What this also means is that Indian exports will take a huge hit and that in turn will have some impact on economic growth. Also, if China grows at 4%, as predicted by Faber, then what is the Indian economic growth likely to be?


http://qz.com/191732/chinas-trillion-dollar-mobile-payments-industry-is-coming-under-attack/





China’s trillion dollar mobile payments industry is under attack


Things aren’t looking great for Chinese firms working in the world of mobile payments. The fast-growing trillion dollar industry—which includes online investment funds, virtual credit cards, and e-commerce–is facing new pressure from Chinese regulators and state-owned banks.
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This week, China’s central bank said it is considering placing limits on how much cellphone users can spend via their smartphones. The regulator is also considering requiring online money market funds, like Alibaba’s Yu’e Bao, to begin holding minimum reserves on the deposits they collect. Over the past few weeks, China’s top four banks, all of them state-owned, have set limits (paywall) on transfers to mobile financial products. And earlier this month, China halted the use of virtual credit cards and QR codes, used for online shopping.
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The crackdown is threatening to impinge on one of the country’s most dynamic business sectors. Last year, about 1.67 billion financial transactions were made via mobile phones, for a total turnover of 9.64 trillion yuan ($1.6 trillion). That was a 213% increase in volume and 317% increase in terms of the value of transaction.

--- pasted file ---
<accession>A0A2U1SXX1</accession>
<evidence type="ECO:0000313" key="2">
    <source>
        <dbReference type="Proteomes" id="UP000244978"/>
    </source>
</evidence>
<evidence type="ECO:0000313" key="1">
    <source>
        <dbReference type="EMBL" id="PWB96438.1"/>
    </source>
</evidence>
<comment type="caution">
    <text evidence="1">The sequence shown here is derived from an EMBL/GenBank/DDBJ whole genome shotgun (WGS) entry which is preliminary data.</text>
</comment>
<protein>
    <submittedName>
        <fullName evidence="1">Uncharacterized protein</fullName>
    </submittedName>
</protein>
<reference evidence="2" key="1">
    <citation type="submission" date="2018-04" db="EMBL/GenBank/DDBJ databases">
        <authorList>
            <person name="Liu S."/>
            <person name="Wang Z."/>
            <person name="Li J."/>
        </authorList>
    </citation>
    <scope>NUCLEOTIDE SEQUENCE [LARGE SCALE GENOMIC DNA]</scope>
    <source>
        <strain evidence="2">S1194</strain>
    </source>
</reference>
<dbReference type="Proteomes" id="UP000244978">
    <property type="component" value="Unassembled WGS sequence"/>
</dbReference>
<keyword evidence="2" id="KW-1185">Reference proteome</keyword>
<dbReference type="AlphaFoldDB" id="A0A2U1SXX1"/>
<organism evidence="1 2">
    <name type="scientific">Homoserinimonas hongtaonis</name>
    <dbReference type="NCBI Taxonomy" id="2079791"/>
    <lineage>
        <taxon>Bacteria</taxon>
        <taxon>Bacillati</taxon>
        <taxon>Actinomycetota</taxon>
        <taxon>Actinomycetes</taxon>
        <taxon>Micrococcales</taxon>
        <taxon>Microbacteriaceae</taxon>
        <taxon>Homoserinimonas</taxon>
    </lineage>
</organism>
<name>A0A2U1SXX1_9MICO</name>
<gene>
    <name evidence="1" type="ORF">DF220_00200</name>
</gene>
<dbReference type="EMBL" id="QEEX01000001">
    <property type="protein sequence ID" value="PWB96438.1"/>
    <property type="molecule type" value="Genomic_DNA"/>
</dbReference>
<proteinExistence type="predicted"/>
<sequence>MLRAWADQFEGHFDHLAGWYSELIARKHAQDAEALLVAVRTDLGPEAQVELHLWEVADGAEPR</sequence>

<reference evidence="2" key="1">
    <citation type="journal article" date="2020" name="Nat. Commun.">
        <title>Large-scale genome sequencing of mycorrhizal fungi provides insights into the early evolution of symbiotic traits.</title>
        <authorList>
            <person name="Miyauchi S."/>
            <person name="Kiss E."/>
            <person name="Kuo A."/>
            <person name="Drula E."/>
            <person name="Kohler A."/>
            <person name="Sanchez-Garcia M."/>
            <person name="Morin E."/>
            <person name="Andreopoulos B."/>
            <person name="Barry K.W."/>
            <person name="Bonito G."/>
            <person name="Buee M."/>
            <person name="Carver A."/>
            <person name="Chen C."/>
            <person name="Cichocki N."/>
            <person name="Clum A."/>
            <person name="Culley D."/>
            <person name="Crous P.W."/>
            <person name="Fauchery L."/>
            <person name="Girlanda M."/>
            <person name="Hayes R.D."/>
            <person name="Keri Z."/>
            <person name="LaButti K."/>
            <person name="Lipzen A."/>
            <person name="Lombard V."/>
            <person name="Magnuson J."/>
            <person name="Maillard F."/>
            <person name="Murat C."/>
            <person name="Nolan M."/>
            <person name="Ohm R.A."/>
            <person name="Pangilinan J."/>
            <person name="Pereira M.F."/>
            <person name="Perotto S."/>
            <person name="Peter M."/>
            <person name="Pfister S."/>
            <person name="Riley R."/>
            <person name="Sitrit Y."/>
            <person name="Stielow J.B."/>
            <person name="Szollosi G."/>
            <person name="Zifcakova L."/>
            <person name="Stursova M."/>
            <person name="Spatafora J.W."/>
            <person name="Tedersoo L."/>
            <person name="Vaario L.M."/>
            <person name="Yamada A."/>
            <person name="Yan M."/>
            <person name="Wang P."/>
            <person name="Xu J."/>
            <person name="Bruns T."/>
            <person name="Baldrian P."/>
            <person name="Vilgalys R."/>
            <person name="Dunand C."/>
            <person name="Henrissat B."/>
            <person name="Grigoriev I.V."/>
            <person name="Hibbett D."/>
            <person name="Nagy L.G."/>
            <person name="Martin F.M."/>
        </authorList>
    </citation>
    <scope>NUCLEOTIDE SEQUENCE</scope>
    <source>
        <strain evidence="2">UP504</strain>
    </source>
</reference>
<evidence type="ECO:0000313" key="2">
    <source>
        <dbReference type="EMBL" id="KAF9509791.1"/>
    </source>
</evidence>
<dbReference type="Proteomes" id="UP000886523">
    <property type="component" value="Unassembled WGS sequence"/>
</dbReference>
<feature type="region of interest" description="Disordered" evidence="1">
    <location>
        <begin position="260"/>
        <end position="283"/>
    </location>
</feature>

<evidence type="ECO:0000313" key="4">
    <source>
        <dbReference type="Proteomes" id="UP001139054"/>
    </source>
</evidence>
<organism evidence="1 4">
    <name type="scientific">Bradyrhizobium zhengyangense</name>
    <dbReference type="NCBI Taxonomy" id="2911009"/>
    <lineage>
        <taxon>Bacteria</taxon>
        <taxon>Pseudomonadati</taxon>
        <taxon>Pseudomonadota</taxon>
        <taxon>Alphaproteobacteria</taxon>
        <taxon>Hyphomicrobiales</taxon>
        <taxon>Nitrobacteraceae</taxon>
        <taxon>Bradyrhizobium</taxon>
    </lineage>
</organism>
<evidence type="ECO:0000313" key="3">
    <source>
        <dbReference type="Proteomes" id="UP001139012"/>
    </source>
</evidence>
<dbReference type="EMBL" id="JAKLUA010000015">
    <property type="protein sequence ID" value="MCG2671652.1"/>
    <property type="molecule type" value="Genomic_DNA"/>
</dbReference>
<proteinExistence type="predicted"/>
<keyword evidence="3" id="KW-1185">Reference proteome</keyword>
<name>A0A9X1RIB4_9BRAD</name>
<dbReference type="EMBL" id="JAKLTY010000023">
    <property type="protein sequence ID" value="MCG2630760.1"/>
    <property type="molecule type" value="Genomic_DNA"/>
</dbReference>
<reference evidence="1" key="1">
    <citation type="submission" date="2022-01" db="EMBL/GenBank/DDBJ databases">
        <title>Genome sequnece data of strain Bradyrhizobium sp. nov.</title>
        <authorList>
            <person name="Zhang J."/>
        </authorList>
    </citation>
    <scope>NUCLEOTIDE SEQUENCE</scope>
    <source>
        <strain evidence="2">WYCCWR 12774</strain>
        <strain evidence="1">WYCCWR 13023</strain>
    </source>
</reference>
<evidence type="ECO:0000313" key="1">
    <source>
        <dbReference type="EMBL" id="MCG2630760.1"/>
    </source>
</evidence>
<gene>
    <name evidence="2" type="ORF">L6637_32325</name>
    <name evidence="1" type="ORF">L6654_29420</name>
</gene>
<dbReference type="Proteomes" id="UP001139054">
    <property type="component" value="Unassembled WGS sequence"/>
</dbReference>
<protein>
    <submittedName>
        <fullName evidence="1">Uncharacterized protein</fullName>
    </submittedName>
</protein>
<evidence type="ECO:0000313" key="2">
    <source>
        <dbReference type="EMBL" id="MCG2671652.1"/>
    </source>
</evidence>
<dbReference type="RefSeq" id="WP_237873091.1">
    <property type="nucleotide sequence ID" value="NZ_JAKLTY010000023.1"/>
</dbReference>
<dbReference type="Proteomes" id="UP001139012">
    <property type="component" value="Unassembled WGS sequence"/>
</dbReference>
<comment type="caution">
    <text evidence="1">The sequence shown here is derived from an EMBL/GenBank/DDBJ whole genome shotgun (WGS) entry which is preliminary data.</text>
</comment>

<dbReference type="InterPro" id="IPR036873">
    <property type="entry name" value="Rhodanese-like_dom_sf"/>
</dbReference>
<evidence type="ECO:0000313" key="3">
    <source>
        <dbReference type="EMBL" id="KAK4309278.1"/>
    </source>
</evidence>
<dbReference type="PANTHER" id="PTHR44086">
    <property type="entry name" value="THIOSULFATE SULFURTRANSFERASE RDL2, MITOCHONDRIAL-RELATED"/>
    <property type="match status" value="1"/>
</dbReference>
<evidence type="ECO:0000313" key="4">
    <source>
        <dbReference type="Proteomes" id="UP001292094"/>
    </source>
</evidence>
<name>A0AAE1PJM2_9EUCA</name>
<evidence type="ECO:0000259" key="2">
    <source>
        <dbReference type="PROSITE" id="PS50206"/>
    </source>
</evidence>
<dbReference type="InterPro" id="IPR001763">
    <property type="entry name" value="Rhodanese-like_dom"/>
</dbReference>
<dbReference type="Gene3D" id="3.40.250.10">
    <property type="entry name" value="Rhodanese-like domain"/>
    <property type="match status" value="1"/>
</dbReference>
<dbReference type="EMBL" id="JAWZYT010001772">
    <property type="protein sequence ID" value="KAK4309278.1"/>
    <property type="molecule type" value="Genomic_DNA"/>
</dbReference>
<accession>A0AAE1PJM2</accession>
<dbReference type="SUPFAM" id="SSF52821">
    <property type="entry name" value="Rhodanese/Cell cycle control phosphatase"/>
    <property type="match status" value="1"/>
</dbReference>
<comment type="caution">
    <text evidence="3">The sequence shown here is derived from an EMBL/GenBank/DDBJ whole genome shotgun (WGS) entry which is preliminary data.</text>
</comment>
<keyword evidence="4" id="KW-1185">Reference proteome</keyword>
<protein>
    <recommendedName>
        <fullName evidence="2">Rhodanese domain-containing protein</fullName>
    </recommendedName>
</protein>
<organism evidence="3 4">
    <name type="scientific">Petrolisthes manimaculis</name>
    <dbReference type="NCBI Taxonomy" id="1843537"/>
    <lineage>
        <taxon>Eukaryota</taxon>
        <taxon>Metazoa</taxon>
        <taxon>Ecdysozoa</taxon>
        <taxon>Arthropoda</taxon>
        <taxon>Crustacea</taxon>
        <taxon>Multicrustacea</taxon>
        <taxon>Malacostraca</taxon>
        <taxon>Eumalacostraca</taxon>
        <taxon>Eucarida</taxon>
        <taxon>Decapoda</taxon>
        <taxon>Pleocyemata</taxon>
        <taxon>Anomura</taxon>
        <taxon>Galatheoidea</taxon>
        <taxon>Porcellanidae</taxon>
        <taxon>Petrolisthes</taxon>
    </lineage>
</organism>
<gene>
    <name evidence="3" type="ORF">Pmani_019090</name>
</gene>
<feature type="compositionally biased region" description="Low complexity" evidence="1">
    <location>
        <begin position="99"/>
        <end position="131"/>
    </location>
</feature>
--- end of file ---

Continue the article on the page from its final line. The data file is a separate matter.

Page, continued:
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As we’ve pointed out, the battle for China’s millions of middle-class internet users is shifting. The rise of mobile payment products, ranging from wealth management funds to crowdsourced cancer insurance, has pitted internet giants like Tencent or Baidu and e-commerce firms like Alibaba against each other. But these companies are increasingly competing with state-owned Chinese banks and mobile carriers.
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The latest bunch of pushback from regulators suggests that the state-owned companies may be getting the upper hand. Chinese regulators say the new scrutiny come out of concern for information security, but at least some internet executives believe it’s politically motivated. ”Let the users decide who wins the game, not monopoly and power,” Jack Ma, founder and current chairman of Alibaba said in a comment on Alibaba’s messaging app Laiwang. “Sometimes you’re not defeated by technology; sometimes it’s a document.”